Department of History

Candice Bredbenner, Associate Professor


  • Ph.D., University of Virginia
  • M.A., University of Virginia
  • B.A., Russell Sage College


Academic Interests

My research has focused on the history of citizenship in the United States, with particular emphasis on developments in the 20th century prior to World War II. My current book-length project provides an analysis of interwar public voices and policies aimed at reinvigorating a model of citizenship defined primarily by civic engagement, service, and sacrifice. The decades stretching from World War I to World War II offer a particularly rich site for such a study because they hosted some of the country's most intense debates over the essential elements of national citizenship and the nature of the relationship between the citizen and the state.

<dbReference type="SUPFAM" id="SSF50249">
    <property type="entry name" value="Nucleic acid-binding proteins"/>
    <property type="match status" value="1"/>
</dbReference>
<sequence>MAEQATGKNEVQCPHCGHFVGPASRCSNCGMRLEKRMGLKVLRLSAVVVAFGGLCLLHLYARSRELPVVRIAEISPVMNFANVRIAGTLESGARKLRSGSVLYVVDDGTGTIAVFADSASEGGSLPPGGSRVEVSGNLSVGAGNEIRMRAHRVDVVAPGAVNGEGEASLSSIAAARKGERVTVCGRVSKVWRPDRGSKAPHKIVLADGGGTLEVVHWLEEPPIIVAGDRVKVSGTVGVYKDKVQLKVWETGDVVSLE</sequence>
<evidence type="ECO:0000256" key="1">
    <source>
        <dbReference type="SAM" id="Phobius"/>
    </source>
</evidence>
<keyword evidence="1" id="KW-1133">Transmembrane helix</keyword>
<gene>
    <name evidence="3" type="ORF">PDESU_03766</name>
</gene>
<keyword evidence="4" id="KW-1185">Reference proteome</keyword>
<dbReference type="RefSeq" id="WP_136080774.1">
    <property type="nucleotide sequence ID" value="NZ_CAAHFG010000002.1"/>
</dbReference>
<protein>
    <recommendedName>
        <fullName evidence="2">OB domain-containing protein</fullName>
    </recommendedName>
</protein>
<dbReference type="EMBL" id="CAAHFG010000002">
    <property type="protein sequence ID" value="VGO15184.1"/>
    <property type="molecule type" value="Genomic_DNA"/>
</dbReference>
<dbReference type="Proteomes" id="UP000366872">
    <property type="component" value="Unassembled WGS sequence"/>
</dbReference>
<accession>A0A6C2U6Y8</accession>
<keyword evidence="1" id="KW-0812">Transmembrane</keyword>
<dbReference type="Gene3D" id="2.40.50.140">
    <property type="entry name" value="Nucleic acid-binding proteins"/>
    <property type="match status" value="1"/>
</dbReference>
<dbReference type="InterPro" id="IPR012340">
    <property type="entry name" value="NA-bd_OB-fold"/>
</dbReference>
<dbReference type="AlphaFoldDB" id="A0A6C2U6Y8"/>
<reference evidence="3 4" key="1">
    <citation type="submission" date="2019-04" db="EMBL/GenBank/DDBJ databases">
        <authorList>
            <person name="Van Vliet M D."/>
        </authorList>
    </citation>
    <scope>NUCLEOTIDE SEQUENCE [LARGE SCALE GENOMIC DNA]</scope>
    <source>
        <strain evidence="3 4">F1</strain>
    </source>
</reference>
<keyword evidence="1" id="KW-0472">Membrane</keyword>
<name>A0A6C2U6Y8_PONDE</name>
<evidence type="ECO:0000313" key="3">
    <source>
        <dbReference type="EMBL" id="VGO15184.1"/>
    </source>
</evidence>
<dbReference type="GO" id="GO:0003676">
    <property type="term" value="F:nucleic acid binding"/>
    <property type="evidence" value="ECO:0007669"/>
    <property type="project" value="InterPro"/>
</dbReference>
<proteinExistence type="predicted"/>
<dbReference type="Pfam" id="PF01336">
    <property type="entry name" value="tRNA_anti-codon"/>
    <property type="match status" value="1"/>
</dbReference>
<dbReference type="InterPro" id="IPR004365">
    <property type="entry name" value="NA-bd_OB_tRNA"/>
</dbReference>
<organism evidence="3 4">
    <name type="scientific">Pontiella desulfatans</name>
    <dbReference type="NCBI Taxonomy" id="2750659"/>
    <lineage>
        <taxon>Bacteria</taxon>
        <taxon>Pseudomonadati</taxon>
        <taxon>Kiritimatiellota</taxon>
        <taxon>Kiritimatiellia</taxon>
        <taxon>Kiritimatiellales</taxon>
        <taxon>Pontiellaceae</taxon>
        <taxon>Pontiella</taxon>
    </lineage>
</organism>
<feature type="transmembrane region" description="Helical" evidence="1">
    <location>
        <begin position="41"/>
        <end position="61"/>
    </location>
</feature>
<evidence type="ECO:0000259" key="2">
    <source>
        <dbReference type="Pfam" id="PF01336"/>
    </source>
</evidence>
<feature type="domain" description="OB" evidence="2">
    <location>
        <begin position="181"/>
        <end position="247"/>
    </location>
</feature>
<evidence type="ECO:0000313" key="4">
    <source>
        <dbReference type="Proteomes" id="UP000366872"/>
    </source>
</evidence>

Courses Taught

  • HST 105: U. S. History to 1865
  • HST 204: Women in Modern America
  • HST 290: The Practices of History
  • HST 292: Race, Gender, and Citizenship
  • HST 330: Womanhood in America
  • HST 357: The United States from World War I to World War II
  • HST 444/526: Civil Liberties in the U. S.
  • HST 444/526: Unruly Women in the U. S.


Significant Publications

"Searching for the Civic Soul of the University: Higher Education, Citizenship, and the Debate Over Military Training in the Interwar Period," in Richard Marback and Marc Kruman, eds., The Meaning of Citizenship (Detroit: Wayne State University Press, anticipated, Spring 2015)

"A Duty to Defend?: The Evolution of Aliens' Military Obligations to the United States, 1792-1946," Journal of Policy History 24 (Spring 2012) 224-262.

A Nationality of Her Own: Women, Citizenship, and the Politics of Marriage (University of California Press, 1998)